I’ll be frank in that it’s been long enough since I played Yakuza Kiwami that I don’t remember exactly how it handled upgrading your stats and abilities, so I’ll refrain from drawing comparisons. In Kiwami 2, you get experience points from eating, fighting, completing objectives, and checking things off your Completion List. There are five different categories of experience points, and different upgrades and stat increases require different types and amounts of experience points. You want to make sure you’re eating a LOT because that’s a good regular way to keep the experience points coming in. You have an appetite limit, and eating above that keeps you from getting any experience points, so keep an eye on that and have a snack whenever you pass a restaurant.
As fantastic as the combat in this game – and it’s truly satisfying – the story is definitely the star of the show. The characters are AMAZINGLY developed, the voice acting is fantastic even if it is exclusively in Japanese, and the narrative is riveting. Of course, if you’ve played other Yakuza games, you’ll know that that’s just par for the course; part of what makes Yakuza so damn good is that it’s consistently telling an amazing story with amazing characters. It’s almost frustrating to have the side stuff in the game because the side stories are too good to ignore, but the main story is so incredibly good that you don’t want to deviate from it. It’s an amazing problem to have, but it does get a bit frustrating.
I had originally planned to dive straight into Yakuza 3 after finishing Kiwami 2. As with Kiwami 1 and 0, however, I find myself in need of a Yakuza break after this game because of how long it is. It took me roughly 50 hours to get through Kiwami 2 between the side stuff, the main story, and just trying to experience all the game had to offer (and I still only got about 2/3 of the trophies). You absolutely get your money’s worth here both in quantity and quality of game, but you will probably feel some game fatigue by the time you’re done. The Dragon of Dojima never disappoints, but he does exhaust.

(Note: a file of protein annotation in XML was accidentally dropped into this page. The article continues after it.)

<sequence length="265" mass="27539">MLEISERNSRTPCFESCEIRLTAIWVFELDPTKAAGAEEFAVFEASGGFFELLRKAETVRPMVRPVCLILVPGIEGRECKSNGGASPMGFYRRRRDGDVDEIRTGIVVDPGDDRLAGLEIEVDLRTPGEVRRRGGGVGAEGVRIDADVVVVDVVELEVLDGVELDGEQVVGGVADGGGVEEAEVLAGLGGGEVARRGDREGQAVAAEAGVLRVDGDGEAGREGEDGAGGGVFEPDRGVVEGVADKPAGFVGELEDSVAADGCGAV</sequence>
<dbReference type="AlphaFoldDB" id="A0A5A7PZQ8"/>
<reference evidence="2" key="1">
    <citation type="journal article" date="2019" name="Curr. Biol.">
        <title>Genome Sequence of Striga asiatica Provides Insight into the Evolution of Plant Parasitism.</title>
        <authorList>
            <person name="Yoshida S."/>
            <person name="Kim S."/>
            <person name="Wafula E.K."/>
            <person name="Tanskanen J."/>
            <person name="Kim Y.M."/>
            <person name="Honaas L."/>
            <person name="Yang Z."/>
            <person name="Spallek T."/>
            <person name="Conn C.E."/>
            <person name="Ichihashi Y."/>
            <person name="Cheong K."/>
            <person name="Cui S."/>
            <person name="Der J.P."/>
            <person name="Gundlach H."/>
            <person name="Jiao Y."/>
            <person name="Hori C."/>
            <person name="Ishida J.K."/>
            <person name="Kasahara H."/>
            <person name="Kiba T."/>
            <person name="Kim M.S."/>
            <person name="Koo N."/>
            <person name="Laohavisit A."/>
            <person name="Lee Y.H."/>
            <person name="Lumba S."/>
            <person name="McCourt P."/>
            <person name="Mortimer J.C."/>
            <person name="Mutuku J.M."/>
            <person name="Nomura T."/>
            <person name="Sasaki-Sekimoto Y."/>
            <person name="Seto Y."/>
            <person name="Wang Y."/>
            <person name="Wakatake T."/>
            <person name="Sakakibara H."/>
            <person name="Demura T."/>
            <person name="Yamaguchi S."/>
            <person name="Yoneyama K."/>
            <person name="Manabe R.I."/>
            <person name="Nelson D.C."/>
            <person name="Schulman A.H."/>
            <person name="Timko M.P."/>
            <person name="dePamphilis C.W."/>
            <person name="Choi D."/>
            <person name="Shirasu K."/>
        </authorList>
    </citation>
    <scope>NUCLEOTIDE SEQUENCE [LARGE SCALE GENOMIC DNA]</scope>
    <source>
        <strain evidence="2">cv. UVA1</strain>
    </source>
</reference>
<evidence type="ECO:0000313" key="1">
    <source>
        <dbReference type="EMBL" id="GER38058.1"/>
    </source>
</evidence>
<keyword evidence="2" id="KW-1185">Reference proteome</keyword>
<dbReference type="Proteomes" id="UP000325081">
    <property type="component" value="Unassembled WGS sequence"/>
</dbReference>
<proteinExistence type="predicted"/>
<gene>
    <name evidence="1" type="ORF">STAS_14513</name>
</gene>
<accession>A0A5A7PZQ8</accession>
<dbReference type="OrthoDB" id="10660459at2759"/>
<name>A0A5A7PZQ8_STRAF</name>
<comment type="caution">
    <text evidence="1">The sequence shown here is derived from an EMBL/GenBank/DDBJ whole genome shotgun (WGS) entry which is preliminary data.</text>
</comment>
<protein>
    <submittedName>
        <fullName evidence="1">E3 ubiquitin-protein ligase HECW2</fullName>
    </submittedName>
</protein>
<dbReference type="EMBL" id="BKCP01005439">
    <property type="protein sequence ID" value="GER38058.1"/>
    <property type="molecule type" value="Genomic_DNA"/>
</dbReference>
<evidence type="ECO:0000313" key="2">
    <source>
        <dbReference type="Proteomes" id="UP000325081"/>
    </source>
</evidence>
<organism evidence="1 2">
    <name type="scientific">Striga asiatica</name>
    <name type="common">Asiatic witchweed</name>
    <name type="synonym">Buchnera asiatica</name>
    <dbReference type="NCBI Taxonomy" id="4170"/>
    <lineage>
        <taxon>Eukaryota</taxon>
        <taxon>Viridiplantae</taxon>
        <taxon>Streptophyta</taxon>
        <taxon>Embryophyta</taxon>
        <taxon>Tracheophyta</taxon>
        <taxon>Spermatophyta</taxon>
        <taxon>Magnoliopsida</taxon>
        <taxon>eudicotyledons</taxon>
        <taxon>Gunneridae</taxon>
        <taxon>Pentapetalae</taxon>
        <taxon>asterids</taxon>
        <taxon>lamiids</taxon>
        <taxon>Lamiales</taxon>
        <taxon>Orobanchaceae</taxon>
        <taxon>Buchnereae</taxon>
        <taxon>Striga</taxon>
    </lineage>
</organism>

Yakuza Kiwami 2 is a masterpiece of a game. I’ve only played three Yakuza games so far – 0, Kiwami, and Kiwami 2 – but all three have been absolute masterpiece games. If any game series deserves a television adaptation, it’s Yakuza (although they’d probably screw it up). The characters and stories are just so deep and well-written that you’ll NEVER be bored with the main story. Some of the side stories and mini-games can get tedious at times, but the main story is turned up to 10 from start to finish. The entire series (almost) is on Game Pass, so if you’re an Xbox or PC gamer, you’re in luck; Yakuza is no longer a solely PlayStation series. It’s not going to be everyone’s cup of tea – you definitely need the attention span for long games to get through Yakuza – but if you’re into long and heavily narrative-driven games, Yakuza is about as good as it gets, and Kiwami 2 is an exemplar of that.